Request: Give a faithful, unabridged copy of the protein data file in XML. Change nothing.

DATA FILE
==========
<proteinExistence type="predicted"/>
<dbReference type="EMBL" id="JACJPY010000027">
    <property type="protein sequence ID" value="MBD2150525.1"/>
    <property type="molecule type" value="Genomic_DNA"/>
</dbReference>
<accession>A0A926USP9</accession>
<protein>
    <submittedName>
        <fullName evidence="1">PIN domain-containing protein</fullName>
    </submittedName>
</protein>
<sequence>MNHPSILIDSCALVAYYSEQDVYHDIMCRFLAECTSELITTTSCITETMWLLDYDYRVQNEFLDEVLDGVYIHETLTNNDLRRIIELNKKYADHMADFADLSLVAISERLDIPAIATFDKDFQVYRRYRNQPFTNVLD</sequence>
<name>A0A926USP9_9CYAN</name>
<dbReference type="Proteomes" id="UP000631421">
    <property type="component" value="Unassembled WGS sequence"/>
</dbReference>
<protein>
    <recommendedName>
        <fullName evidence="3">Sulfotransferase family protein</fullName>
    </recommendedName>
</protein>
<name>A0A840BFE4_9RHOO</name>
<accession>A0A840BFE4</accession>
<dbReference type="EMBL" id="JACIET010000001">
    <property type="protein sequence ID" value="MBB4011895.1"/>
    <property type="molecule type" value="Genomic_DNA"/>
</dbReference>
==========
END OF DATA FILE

<proteinExistence type="predicted"/>
<dbReference type="EMBL" id="JACJPY010000027">
    <property type="protein sequence ID" value="MBD2150525.1"/>
    <property type="molecule type" value="Genomic_DNA"/>
</dbReference>
<accession>A0A926USP9</accession>
<protein>
    <submittedName>
        <fullName evidence="1">PIN domain-containing protein</fullName>
    </submittedName>
</protein>
<sequence>MNHPSILIDSCALVAYYSEQDVYHDIMCRFLAECTSELITTTSCITETMWLLDYDYRVQNEFLDEVLDGVYIHETLTNNDLRRIIELNKKYADHMADFADLSLVAISERLDIPAIATFDKDFQVYRRYRNQPFTNVLD</sequence>
<name>A0A926USP9_9CYAN</name>
<dbReference type="Proteomes" id="UP000631421">
    <property type="component" value="Unassembled WGS sequence"/>
</dbReference>
<protein>
    <recommendedName>
        <fullName evidence="3">Sulfotransferase family protein</fullName>
    </recommendedName>
</protein>
<name>A0A840BFE4_9RHOO</name>
<accession>A0A840BFE4</accession>
<dbReference type="EMBL" id="JACIET010000001">
    <property type="protein sequence ID" value="MBB4011895.1"/>
    <property type="molecule type" value="Genomic_DNA"/>
</dbReference>